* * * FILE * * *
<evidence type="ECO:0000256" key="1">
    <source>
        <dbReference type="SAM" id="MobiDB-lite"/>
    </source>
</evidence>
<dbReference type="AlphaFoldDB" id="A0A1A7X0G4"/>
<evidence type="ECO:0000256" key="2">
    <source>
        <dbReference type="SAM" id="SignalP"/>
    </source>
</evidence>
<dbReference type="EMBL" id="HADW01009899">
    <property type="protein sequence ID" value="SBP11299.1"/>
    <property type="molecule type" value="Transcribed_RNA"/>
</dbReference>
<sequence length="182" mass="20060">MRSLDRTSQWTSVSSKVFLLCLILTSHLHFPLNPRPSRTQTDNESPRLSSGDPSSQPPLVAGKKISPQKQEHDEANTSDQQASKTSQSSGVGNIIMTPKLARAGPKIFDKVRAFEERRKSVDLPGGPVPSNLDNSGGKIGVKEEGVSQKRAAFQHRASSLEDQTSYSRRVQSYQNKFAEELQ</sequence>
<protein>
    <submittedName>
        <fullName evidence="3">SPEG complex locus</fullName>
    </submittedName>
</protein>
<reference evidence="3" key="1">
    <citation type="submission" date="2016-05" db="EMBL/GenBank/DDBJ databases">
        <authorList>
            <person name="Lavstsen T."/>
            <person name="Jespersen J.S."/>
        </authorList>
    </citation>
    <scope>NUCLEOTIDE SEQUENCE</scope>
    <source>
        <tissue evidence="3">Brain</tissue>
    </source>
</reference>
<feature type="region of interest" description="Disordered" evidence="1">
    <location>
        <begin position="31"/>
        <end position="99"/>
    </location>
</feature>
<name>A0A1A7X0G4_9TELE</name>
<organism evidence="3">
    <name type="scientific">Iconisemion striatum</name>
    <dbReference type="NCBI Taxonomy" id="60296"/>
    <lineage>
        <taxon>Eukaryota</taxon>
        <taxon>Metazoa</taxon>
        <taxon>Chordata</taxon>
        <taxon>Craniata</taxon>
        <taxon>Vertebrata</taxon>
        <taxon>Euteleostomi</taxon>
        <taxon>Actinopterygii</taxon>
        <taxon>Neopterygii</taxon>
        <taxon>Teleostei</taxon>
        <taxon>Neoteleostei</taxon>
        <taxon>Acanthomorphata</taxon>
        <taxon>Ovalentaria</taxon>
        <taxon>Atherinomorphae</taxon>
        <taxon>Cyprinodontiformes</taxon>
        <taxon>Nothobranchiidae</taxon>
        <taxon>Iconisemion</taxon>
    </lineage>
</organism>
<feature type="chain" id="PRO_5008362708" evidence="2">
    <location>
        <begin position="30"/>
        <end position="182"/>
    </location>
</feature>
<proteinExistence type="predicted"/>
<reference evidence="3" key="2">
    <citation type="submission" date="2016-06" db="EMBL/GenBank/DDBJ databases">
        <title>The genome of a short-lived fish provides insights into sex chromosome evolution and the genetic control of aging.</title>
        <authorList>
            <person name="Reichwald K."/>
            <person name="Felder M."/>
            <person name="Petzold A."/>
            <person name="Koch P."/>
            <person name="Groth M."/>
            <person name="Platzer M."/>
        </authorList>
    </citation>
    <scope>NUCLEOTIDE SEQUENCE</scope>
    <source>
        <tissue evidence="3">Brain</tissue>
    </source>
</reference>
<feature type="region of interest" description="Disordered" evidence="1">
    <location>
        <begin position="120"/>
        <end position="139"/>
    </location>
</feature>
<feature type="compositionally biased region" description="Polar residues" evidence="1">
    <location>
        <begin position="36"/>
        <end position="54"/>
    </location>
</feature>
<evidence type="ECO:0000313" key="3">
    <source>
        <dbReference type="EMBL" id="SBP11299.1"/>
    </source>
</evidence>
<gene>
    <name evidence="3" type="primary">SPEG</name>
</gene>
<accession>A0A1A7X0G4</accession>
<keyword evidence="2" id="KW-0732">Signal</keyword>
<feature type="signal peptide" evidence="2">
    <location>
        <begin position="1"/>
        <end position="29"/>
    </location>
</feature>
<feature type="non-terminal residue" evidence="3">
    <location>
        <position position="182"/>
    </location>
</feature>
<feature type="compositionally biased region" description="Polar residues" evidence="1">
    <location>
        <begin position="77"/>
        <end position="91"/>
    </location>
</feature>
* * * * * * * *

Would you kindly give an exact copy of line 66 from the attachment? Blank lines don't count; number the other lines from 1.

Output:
        <end position="182"/>